It was very crowded when we arrived on a Saturday evening. We were ravenous after a terribly long wait for a table and split up queue at different stores immediately. There were A LOT of choices. Ahhh, decisions, decisions…. This is my first time trying Lor Bak and totally fell in love with it. Penang Ah Long Lor Bak($8) meat is marinated with five spice powder from Penang, then rolled in soy bean sheets. Deep-frying brings an irresistible crisps to the popular Penang snack.

Another dish hailing from Penang is the Cuttlefish Kang Kong ($8), which is essentially chewy slices of cuttlefish accompanied with fresh kang kong, drizzled with sweet sauce, glittered with heaps of sesame and crushed peanuts.

I am not a fan of oysters, so I wouldn’t comment on the taste of this Oh Chien ($8) aka Fried Oyster Omelette. Because more flour was used to make it, the texture was more springy and chewy compared to our local counterpart. I believe oyster fans will enjoy this, judging from how quickly hubby wiped it off the plate.

Wanton soup ($4.50) for a lighter contrast.  I find it fair enough.

With 26 years of experience and development, Penang Ah Mei Hokkien Prawn Mee ($5.50) exudes a gratifying prawn-y aroma. The secret to its mouth-watering broth lies in the use of fried fresh prawn shells and home-made chilli mix.

You cannot miss the Jalan Alor Hokkien Mee ($6.50), originating from Kuala Lumpur. With a recipe perfected over 30 years, this mouth-watering noodles is infused with fragrant dark soy sauce.

Another highlight of the night was Heun Kee Claypot Chicken Rice with salted fish ($9.50/$15). The first thing that hits you is its aroma. 3 different kinds of rice is used to ensure a soft fluffy texture. Its distinctive traditional taste flavor arises from the unique charcoal employed to heat up the claypots. Lining the claypot, is a layer of irresistible crunchy rice. You can choose  to exclude the salted fish ($8.50/$12), but I recommended trying these delicious morsels soaked in sesame oil with hints of Chinese wine.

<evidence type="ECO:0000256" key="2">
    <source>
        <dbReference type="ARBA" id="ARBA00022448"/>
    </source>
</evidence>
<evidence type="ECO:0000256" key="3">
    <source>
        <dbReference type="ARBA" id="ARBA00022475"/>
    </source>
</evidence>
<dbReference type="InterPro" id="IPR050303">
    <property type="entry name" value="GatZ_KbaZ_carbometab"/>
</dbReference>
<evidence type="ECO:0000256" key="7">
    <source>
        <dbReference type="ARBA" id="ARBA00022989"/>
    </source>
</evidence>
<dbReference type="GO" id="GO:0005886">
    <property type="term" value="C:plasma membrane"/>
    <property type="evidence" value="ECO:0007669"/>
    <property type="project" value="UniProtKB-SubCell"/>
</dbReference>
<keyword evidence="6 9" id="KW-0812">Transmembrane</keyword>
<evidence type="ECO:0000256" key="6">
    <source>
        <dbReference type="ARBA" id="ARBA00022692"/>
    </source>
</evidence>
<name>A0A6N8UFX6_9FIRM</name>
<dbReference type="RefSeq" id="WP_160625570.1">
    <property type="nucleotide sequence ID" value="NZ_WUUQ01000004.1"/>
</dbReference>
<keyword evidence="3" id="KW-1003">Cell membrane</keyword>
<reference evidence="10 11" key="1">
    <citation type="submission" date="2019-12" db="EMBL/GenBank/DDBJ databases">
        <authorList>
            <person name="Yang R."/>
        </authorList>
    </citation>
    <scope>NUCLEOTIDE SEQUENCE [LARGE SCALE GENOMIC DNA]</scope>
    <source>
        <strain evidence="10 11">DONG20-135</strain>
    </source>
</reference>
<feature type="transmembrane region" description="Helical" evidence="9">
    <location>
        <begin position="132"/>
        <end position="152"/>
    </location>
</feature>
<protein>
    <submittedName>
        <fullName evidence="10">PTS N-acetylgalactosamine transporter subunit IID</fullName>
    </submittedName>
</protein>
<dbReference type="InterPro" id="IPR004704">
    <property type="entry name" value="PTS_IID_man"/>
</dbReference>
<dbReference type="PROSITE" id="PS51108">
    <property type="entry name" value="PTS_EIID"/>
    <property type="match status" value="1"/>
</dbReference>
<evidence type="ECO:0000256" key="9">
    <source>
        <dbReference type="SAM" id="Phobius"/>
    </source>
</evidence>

We also sampled Penang Assam Laksa, which had a sourish thick and spicy broth, plus crisp and fluffy Roti Canai ($6) , more commonly known as Roti Prata in Singapore A word of caution: be prepared to queue and wait ages for your food. We had to wait for up to 30 mins for some items.
Overall
Food/Drink
Value
Ambience
Service

Singapore Food Guides

What to Eat
There is so much more you can do with crabs than just dousing them in chilli sauce. Singapore has gotten very creative with her crustacean dishes – from green chilli crab and crab cakes to butter crab, bee hoon and dumplings
What to Eat
This Serangoon Gardens food centre may be smaller in size to the average, but the food choices there do not disappoint, especially for the dinner and supper crowd. Here are recommendations on what to eat
What to Drink
The slightly bitter, finely ground powder of processed green tea may be had in cakes, drinks, iced desserts and more. Here are 17 ways to get your matcha fix in Singapore
What to Eat
For adventurous eaters or those who want a change from the usual chicken, beef or pork, there are restaurants and butchers in Singapore that offer unusual, mostly farmed, meats such as turtle, kangaroo, even shark
What to Eat
HungryGoWhere checks into Hotel Clover at Jalan Sultan to eat our way through the food-filled neighbourhood packed with Malay eats, hipster cafes, acclaimed hawkers and trendy bars
What to Eat
April 2015 marks the kick-off of this 12-month-long affordable dining program that pairs renowned visiting chefs with Singapore-based heavyweights. We tell you how stellar six-course meals can all be yours for $100
Critics' Reviews
Eggs. They come in all shapes, sizes, colours and varieties: white, brown, free range, barn-laid, small, large and extra large. Some come with Omega 3, others with selenium and carrot. We makes sense of it all.
What to Eat
Bingsu ice shavings, sweet rice cakes and toasts invade the cafes here. Not typically offered in traditional Korean meals, desserts are served only during special occasions as refreshments, but in Singapore, the tables are turned
What to Drink
Singapore’s Chinatown is spilling over with good food and drinks: from top-notch fine dining to hawker centre stalwarts, cocktails to traditional regional staples. Here’s where to get what